Chinese education bosses sacked after public outcry over manipulated gaokao results

Chinese education bosses sacked after public outcry over manipulated gaokao results

Investigation confirms students' and parents' suspicions that grades were distorted and results unfair after wrong policy decision


Chinese students in Handan, Hebei province, studying late into the night for their college entrance exams, commonly known as gaokao; this is a time of enormous pressure for students, as results can determine their future.
Photo: EPA

Two top education officials have been fired while another two are under investigation amid accusations that grades were manipulated in China’s college entrance exams.

Authorities in eastern China’s Zhejiang province launched an investigation following public protests last month over the results of English language test results in the exams, commonly known as gaokao. Protesters complained of unfairness and questioned the scores.

On Wednesday the provincial government announced on social media that an inquiry committee, headed by provincial governor Yuan Jiajun, had concluded there had been a “wrong policy decision” by the Zhejiang Education Department.

5 tips from a psychologist on how to study more effectively

The grades of many students had been distorted as a result, leading to unfairness.

The committee called the decision a “serious mistake” and said the original test scores would be reinstated.

There was public praise for the investigation result, with many commenters saying that justice had been restored.

Face Off: should universities have their own entrance exams?

Guo Huawei, Communist Party chief of the Zhejiang Education Department, was asked to resign. The party chief of the exam authority Wang Yuqing and its disciplinary head Chen Yujun were both sacked and put under investigation, while Sun Heng, head of the exam department, was summoned to an admonitory interview with the provincial watchdog.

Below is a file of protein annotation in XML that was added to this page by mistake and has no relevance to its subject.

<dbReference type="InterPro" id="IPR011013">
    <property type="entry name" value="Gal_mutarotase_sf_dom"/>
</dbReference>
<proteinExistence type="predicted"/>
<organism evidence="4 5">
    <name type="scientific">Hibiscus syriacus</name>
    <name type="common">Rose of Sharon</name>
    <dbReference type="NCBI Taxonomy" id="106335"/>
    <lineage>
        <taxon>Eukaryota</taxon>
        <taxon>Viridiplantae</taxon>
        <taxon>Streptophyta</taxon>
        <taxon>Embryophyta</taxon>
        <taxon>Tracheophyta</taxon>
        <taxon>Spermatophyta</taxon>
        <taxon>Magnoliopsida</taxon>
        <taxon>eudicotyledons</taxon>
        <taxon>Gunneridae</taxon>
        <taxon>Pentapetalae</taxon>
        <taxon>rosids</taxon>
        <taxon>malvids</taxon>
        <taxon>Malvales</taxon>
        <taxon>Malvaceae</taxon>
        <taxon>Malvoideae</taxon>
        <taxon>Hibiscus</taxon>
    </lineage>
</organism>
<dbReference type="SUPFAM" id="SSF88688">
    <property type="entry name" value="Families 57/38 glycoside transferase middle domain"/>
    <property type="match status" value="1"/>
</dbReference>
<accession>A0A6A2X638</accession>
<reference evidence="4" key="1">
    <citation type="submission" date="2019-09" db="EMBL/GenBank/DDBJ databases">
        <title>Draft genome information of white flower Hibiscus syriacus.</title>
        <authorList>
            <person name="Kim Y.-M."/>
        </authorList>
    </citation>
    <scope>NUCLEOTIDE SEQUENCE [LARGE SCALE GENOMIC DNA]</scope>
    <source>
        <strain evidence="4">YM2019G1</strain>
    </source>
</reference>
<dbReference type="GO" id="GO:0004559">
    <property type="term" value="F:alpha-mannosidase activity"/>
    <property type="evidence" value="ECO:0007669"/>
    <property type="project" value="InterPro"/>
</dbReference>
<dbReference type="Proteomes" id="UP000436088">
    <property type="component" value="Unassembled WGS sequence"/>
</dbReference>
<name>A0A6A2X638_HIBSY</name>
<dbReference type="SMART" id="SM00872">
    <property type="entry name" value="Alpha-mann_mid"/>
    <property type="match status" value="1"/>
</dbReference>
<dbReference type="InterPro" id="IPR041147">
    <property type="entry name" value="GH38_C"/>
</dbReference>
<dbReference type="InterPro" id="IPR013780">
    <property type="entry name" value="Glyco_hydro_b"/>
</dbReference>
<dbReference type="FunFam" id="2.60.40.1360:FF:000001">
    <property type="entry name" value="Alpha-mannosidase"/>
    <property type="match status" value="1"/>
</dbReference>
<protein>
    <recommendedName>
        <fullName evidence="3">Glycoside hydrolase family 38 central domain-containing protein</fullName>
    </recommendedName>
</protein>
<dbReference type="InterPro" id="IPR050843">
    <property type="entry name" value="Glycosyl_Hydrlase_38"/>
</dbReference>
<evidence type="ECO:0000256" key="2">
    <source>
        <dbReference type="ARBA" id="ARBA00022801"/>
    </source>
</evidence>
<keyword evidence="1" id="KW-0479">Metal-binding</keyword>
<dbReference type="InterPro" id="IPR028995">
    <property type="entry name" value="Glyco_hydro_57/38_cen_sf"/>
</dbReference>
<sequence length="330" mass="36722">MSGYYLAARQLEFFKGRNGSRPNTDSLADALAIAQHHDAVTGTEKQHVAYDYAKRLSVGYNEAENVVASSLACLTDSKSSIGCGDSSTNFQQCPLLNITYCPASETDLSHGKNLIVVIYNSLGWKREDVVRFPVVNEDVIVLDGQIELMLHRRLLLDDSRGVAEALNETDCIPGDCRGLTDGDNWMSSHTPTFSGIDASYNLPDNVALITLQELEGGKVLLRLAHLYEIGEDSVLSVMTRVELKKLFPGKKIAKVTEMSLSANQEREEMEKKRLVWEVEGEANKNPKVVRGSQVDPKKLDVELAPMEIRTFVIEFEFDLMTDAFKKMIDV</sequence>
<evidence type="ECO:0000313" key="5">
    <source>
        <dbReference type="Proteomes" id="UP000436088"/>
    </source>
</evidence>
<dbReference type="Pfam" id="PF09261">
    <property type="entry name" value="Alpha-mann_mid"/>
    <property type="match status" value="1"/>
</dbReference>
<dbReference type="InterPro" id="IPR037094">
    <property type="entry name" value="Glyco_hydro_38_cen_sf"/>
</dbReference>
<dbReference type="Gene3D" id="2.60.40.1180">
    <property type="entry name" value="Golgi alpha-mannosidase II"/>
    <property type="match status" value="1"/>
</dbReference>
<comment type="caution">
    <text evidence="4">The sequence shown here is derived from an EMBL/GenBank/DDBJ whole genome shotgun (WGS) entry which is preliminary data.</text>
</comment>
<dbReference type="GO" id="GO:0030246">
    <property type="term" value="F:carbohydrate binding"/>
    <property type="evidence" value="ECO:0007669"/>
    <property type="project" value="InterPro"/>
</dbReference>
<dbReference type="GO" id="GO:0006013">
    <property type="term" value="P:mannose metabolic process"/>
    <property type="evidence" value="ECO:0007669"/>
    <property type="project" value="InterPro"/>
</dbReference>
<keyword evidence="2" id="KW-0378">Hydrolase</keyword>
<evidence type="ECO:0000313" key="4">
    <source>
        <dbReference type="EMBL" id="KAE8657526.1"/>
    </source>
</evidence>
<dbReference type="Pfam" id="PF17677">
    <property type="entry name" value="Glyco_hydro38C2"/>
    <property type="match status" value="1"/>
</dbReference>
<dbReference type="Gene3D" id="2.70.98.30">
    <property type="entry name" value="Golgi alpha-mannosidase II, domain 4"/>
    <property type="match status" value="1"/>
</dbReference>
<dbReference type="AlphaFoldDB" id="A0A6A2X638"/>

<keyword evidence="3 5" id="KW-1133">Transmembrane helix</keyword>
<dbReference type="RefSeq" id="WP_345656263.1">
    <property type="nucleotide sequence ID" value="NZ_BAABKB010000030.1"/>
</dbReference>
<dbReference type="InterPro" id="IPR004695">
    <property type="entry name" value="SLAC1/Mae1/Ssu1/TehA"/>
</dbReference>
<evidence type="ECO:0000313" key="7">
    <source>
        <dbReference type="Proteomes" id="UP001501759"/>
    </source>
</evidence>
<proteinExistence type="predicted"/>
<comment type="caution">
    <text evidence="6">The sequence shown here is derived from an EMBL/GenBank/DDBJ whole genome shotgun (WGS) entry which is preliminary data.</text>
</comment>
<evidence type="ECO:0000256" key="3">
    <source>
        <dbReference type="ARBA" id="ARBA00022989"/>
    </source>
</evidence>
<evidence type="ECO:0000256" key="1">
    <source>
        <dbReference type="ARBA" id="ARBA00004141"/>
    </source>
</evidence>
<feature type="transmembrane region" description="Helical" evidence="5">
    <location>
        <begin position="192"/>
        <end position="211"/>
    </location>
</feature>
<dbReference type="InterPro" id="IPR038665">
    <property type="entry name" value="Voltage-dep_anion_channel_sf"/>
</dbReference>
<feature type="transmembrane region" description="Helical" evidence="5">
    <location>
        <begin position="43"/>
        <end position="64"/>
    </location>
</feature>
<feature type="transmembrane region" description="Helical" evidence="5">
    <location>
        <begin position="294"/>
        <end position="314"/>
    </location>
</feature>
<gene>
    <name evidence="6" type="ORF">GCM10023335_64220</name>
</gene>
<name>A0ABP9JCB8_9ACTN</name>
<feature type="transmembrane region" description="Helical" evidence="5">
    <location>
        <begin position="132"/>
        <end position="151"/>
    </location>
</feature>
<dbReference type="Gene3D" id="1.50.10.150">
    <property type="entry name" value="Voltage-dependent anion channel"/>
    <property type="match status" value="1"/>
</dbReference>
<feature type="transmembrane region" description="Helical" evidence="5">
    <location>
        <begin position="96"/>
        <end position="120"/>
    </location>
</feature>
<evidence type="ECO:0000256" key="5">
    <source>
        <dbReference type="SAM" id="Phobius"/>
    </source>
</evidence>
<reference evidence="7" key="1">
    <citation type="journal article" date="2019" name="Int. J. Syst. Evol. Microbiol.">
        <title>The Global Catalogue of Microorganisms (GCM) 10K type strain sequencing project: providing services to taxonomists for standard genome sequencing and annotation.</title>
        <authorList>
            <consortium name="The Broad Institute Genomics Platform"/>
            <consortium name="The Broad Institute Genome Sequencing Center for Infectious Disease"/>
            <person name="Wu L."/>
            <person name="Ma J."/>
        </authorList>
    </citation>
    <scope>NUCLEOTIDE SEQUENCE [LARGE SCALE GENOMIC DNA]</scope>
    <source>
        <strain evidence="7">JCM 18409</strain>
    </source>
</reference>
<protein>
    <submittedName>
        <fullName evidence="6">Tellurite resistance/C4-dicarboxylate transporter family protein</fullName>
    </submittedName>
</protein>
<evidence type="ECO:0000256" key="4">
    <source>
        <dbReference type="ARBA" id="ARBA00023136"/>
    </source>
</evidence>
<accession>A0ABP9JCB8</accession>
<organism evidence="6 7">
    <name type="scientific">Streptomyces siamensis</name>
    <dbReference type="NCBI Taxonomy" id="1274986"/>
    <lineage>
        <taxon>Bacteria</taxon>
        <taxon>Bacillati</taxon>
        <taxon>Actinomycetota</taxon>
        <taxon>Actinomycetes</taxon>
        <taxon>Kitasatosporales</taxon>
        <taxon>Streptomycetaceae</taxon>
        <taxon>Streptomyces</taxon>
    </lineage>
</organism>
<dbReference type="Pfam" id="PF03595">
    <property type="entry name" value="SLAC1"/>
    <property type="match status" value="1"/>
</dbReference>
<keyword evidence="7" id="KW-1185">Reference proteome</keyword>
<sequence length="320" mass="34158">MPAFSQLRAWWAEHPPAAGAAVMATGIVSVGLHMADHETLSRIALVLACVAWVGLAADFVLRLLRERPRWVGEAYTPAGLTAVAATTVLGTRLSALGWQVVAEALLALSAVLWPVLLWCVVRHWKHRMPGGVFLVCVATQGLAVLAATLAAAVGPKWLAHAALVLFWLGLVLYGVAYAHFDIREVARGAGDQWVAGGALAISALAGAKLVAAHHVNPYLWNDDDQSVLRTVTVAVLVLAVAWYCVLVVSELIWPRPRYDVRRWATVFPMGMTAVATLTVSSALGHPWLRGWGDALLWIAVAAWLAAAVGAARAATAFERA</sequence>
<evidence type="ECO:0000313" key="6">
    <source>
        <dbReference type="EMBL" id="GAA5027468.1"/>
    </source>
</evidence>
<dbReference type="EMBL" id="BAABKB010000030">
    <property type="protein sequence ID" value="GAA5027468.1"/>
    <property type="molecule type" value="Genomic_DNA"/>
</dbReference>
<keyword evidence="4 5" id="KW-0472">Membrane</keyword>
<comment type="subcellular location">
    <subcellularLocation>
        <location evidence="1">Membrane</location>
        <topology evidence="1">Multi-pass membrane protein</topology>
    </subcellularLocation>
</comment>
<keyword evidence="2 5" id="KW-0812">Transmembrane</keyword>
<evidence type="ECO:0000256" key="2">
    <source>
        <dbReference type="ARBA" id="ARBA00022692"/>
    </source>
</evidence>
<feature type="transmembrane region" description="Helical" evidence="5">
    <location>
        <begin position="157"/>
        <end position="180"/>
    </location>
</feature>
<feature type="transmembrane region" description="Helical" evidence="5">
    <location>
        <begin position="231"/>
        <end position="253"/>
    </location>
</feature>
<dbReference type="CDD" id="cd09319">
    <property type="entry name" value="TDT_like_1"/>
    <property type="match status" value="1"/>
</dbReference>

The exam scandal began on November 24, when results for the English gaokao exam were released, prompting many students and parents to question the grading method.

Some students, who had fared well on objective test questions, such as multiple choice, lost more points on essay questions, leading to a wide-ranging public outcry and suggestions of under-the-table manipulation of grades.

Holidays with no homework improve students' learning abilities and personal development, Hong Kong study finds

In response, the Zhejiang education examination authority issued a statement but this further fuelled public anger.

The authority said that after the tests were graded it had found some of the test questions were significantly harder than the previous year’s. To level the different tests, the committee decided to “curve” the points for some of the reading and essay questions.

Students leaving school on the first day of China’s college entrance exam, or gaokao, in Zhejiang province earlier this year.
Photo: AFP

Many people questioned the principle behind curving the grades and called for more transparency, demanding to know exactly how it was applied.

A week later, on December 1, the Zhejiang provincial government bowed to public opinion and announced that a committee had been established to investigate the matter.

In China, the fate of Chinese high school students is largely decided by the gaokao. The scores on a series of tests, including Chinese, maths and English, determine which universities will accept them.

Under pressure to get perfect grades? It's time to step back from the stress of wanting to be the best, and redefine 'success'

Students are under great pressure to study for the exams and the public keeps a close watch for possible unfairness or corruption.

“Gaokao is a serious ‘war’, parents, students and teachers put in so much effort and money,” one internet user wrote in response to the Zhejiang results. “In the gaokao, every point counts. Is it fair to curve the points?”

“I have been studying until midnight every day and worked so hard that I lost so much of my hair. I was happy with the English exam because I lost only a couple of points on the objective questions, but I only got 136 out of 150, while those who didn’t study got 135, or even 140. How am I supposed to feel?” a student wrote online.

This article appeared in the South China Morning Post print edition as: Education chiefs fired after outcry at exam grades


To post comments please
register or

1 comment

Dereck Small


This was the right thing to do in my opinion. I honestly believe that no one should have any influence on exams. Students deserve better and we should provide them with the best educational system possible. I believe that with the help of word counter at we will be able to accomplish is pretty fast. Let's do our job and help them.